145th AES CONVENTION Paper Session P17: Semantic Audio

AES New York 2018
Paper Session P17

P17 - Semantic Audio

Saturday, October 20, 1:30 pm — 3:30 pm (1E11)

Rachel Bittner, New York University - New York, NY, USA

P17-1 Audio Forensic Gunshot Analysis and MultilaterationRobert C. Maher, Montana State University - Bozeman, MT, USA; Ethan Hoerr, Montana State University - Bozeman, MT, USA
This paper considers the opportunities and challenges of acoustic multilateration in gunshot forensics cases. Audio forensic investigations involving gunshot sounds may consist of multiple simultaneous but unsynchronized recordings obtained in the vicinity of the shooting incident. The multiple recordings may provide information useful to the forensic investigation, such as the location and orientation of the firearm, and if multiple guns were present, addressing the common question “who shot first?” Sound source localization from multiple recordings typically employs time difference of arrival (TDOA) estimation and related principles known as multilateration. In theory, multilateration can provide a good estimate of the sound source location, but in practice acoustic echoes, refraction, diffraction, reverberation, noise, and spatial/temporal uncertainty can be confounding.
Convention Paper 10100 (Purchase now)

P17-2 Speech Classification for Acoustic Source Localization and Tracking Applications Using Convolutional Neural NetworksJonathan D. Ziegler, Stuttgart Media University - Stuttgart, Germany; Eberhard Karls University Tübingen - Tübingen, Germany; Andreas Koch, Stuttgart Media University - Stuttgart, Germany; Andreas Schilling, Eberhard Karls University Tuebingen - Tuebingen, Germany
Acoustic Source Localization and Speaker Tracking are continuously gaining importance in fields such as human computer interaction, hands-free operation of smart home devices, and telecommunication. A set-up using a Steered Response Power approach in combination with high-end professional microphone capsules is described and the initial processing stages for detection angle stabilization are outlined. The resulting localization and tracking can be improved in terms of reactivity and angular stability by introducing a Convolutional Neural Network for signal/noise discrimination tuned to speech detection. Training data augmentation and network architecture are discussed; classification accuracy and the resulting performance boost of the entire system are analyzed.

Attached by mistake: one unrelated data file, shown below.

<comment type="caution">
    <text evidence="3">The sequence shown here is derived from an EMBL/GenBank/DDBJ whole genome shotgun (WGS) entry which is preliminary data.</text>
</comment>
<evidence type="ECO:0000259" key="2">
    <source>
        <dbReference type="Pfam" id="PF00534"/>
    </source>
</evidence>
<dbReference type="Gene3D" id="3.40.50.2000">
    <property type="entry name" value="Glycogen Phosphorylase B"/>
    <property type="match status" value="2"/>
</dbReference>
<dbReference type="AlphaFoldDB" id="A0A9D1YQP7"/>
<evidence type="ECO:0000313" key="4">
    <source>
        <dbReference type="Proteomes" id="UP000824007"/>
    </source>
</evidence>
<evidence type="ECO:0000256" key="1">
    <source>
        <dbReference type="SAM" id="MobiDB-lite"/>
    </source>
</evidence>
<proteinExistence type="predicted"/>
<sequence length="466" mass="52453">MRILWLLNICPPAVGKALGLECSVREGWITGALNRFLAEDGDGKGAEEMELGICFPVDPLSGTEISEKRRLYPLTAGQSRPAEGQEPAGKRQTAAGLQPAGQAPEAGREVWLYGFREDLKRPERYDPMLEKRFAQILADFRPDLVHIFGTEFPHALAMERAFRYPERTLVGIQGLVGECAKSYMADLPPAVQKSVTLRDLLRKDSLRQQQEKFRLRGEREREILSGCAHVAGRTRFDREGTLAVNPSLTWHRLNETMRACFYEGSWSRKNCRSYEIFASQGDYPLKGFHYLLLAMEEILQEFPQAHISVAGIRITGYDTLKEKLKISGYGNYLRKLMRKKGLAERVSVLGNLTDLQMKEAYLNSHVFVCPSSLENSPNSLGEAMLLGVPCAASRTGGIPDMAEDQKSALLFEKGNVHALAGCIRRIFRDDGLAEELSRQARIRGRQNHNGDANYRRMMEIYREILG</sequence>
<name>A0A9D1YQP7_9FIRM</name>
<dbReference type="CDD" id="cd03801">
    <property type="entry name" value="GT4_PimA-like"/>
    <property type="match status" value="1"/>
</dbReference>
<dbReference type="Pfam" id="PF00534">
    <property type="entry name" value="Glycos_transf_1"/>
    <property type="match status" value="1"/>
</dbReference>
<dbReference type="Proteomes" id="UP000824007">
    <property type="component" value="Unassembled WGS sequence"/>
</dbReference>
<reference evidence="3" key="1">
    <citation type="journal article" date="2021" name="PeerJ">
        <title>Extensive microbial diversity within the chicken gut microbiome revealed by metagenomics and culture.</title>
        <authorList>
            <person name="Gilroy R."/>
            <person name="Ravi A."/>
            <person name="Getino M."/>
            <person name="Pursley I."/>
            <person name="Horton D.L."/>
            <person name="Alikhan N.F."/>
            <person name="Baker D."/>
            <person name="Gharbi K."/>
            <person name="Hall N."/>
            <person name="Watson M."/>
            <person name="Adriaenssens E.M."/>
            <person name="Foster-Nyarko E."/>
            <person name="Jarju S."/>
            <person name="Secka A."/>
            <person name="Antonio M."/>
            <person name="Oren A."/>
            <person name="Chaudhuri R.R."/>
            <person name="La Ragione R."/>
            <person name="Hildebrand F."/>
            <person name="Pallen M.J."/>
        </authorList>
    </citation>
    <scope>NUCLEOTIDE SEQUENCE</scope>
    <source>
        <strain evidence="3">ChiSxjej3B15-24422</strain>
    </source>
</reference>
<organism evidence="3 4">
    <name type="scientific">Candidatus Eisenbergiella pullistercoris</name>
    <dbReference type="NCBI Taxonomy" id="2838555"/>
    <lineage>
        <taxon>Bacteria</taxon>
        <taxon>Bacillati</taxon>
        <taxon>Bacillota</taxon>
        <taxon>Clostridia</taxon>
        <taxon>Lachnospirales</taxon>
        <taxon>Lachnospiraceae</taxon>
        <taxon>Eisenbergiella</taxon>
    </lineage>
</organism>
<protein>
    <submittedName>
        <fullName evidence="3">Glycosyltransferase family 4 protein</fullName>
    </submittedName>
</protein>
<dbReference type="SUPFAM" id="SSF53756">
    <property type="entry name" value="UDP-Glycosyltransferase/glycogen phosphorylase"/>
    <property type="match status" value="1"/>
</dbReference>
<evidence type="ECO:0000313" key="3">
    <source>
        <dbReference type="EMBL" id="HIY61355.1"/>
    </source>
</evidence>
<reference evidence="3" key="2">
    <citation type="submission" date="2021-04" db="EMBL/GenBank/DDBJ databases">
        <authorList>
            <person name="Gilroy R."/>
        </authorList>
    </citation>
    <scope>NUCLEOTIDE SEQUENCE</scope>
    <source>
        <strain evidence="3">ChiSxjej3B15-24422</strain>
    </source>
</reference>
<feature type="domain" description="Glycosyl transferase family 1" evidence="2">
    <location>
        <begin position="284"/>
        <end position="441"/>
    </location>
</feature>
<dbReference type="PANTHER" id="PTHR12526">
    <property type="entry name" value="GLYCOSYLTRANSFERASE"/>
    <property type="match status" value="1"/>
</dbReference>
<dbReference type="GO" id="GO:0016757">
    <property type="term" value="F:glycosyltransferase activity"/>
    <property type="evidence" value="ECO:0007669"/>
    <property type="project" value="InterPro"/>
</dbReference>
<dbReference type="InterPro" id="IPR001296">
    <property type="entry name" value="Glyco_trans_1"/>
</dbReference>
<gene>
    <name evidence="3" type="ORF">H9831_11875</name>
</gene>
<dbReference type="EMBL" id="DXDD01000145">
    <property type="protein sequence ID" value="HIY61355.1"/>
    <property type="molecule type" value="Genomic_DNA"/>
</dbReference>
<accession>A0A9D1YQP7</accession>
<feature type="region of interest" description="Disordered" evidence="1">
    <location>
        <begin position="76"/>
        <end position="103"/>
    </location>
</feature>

Convention Paper 10101 (Purchase now)

P17-3 Supervised Source Localization Using Spot MicrophonesMiguel Ibáñez Calvo, International Audio Laboratories Erlangen - Erlangen, Germany; Maria Luis Valero, International Audio Laboratories Erlangen - Erlangen, Germany; Emanuël A. P. Habets, International Audio Laboratories Erlangen - Erlangen, Germany
Spatial microphones are used to acquire sound scenes, while spot microphones are commonly used to acquire individual sound sources with high quality. These recordings are essential when producing spatial audio upmixes. However, to automatically create upmixes, or to assist audio engineers in creating these, information about the position of the sources in the scene is also required. We propose a supervised sound source localization method to estimate the direction-of-arrival (DOA) of several simultaneously active sound sources in reverberant and noisy environments that utilizes several spot microphones and a single spatial microphone. The proposed method employs system identification techniques to estimate the relative impulse responses between each spot microphone and the spatial microphone from which the DOAs can be extracted.
Convention Paper 10102 (Purchase now)

P17-4 Multichannel Fusion and Audio-Based Features for Acoustic Event ClassificationDaniel Krause, AGH University of Science and Technology - Kraków, Poland; Fitech; Konrad Kowalczyk, AGH University of Science and Technology - Kraków, Poland
Acoustic event classification is of interest for various audio applications. The aim of this paper is to investigate the usage of a number of speech and audio based features in the task of acoustic event classification. Several features that originate from audio signal analysis are compared with features typically used in speech processing such as mel-frequency cepstral coefficients (MFCCs). In addition, the approaches to fuse the information obtained from multichannel recordings of an acoustic event are investigated. Experiments are performed using a Gaussian mixture model (GMM) classifier and audio signals recorded using several scattered microphones.
Convention Paper 10103 (Purchase now)

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